Less than a month ago, two Austrians climbed Centercourt (read the January 22, 2010 NewsWire), a 300-meter route given the world's hardest water-ice grade at the time: WI7+. Only a couple other routes have been labeled WI7+, including Gadd's own Second Choice in Norway. But Spray On's three-grade jump to WI10 suggests that the short, bolt-protected ice climb is in a new category of its own.

"It is a whole hell of a lot harder than anything I've ever climbed on ice," Gadd said. "The only thing I could compare it to is M10 or harder drytooling, but you have to swing for placements instead of just hook. WI10 is the lowest grade I can give it with a straight face; many people who can drytool M10 will find the ice climbing a lot harder I think, it's real, honest, cuts-on-your face ice climbing."

Sources: Will Gadd, gravsports.blogspot.com, gravsports-ice.com



Comments
aaronb

Congrats guys! That is ridiculous! Great picture! I'm going to use this as my Facebook Profile picture so everyone will think i'm cool!

2010-02-07 05:07:45
iggy

JW, i really dont think you need to worry too much about people repeating the route. anyone who actually gets on it will have made peace with the hardware police already.

2010-02-06 12:23:51
AlpineEssence

We should decrease our impact on the rock by modifying our ice tools to include tiny parachutes made of Kevlar...or maybe small rockets which could be used to both save the lives of the climber whilst also warming the spray ice to -1 C so that it won't be as likely to fracture. There is always the suspensor harness as worn by the Baron Harkonnen that seems to have been overlooked in the current R + D process by all major climbing companies. If a giant fat baron can have one, why not me?

2010-02-04 06:53:47
Schooner

Okay,

You know, I have a incredibly strong desire to rant and rave on this post but I have no time now. I just want to add that Mr. Joseph W is most likely an American and has now risen Will Gadd to TSA Terror Alert Level 10, Fushia. But, I have a hard time believing that Will is a terrrrrorist and having once lived and climbed in Canada and now an ex-pat myself, I gotta say, "Lighten Up, Joe! It is only climbing, eh. Go out and have fun with your friends and climb something." Ha det bra Will and Tim! Dere har gjort en kjempe fint rute. Vi ses i Norge.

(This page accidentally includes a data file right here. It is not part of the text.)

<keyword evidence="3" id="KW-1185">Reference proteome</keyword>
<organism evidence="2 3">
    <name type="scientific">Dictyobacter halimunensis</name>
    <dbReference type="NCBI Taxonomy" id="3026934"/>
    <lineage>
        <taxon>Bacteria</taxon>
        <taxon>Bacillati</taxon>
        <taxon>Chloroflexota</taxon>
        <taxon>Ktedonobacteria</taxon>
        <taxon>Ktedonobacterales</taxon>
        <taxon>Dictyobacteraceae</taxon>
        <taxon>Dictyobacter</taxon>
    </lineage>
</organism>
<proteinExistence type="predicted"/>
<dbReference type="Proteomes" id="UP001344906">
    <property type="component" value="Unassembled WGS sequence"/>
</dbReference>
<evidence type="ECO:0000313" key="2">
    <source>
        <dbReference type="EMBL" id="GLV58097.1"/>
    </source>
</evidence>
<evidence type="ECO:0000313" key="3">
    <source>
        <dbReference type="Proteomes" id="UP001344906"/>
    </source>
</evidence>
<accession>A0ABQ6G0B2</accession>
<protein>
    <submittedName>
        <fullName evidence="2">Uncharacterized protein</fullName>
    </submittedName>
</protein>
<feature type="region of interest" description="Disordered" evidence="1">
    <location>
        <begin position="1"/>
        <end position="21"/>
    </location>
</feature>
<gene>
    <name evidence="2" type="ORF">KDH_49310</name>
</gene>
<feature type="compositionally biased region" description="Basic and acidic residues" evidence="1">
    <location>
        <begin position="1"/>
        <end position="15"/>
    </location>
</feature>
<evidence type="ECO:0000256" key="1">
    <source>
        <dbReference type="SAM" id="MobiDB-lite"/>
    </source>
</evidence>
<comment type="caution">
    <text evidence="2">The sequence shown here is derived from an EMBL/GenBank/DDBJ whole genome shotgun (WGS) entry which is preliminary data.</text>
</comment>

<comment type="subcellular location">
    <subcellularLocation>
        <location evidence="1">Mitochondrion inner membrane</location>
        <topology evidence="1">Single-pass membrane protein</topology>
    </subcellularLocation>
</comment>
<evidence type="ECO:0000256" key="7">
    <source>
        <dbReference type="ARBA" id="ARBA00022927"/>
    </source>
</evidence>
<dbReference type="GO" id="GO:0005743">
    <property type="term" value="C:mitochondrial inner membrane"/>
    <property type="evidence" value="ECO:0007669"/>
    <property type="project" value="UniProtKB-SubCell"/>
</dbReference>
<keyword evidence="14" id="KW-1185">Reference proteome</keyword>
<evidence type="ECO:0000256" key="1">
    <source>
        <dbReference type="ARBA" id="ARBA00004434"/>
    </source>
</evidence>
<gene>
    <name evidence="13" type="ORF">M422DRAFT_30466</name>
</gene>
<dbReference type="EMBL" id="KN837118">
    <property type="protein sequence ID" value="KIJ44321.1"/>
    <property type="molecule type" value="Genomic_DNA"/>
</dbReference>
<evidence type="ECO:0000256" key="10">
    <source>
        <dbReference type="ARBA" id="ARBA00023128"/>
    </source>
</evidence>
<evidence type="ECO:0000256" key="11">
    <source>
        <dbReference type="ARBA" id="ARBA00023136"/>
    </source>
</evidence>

2010-02-04 02:54:09
Will Gadd

Hi JosephW, are you a Canadian climber? You can email me directly for information about how climbing works in Canada, I'd be happy to fill you in. But to answer your questions easily, no, no one, no, and no. I think if you understood the size of Helmcken or a little about Canadian climbing you might relax. If you're a climber from elsewhere come on over, the climbing is incredible in Wells Gray Provincial Park, lots of cool possibilities for both new spray ice routes and also traditional stuff!

best,

Wg

2010-02-03 03:35:03
JosephW

Have the bolts been removed and the site restored? If not, who will be responsible for ensuring the integrity of the bolts over time as others emulate this ice climb? Are the bolts likely to be used for summer rock climbing?

2010-02-03 01:05:57
JosephW

Did BC Parks appprove the bolting of this world-famous waterfall?

2010-02-03 00:23:23
igikpakmax

CRAZIEST PICTURE OF ICE I'VE EVER SEEN!

2010-02-02 06:11:04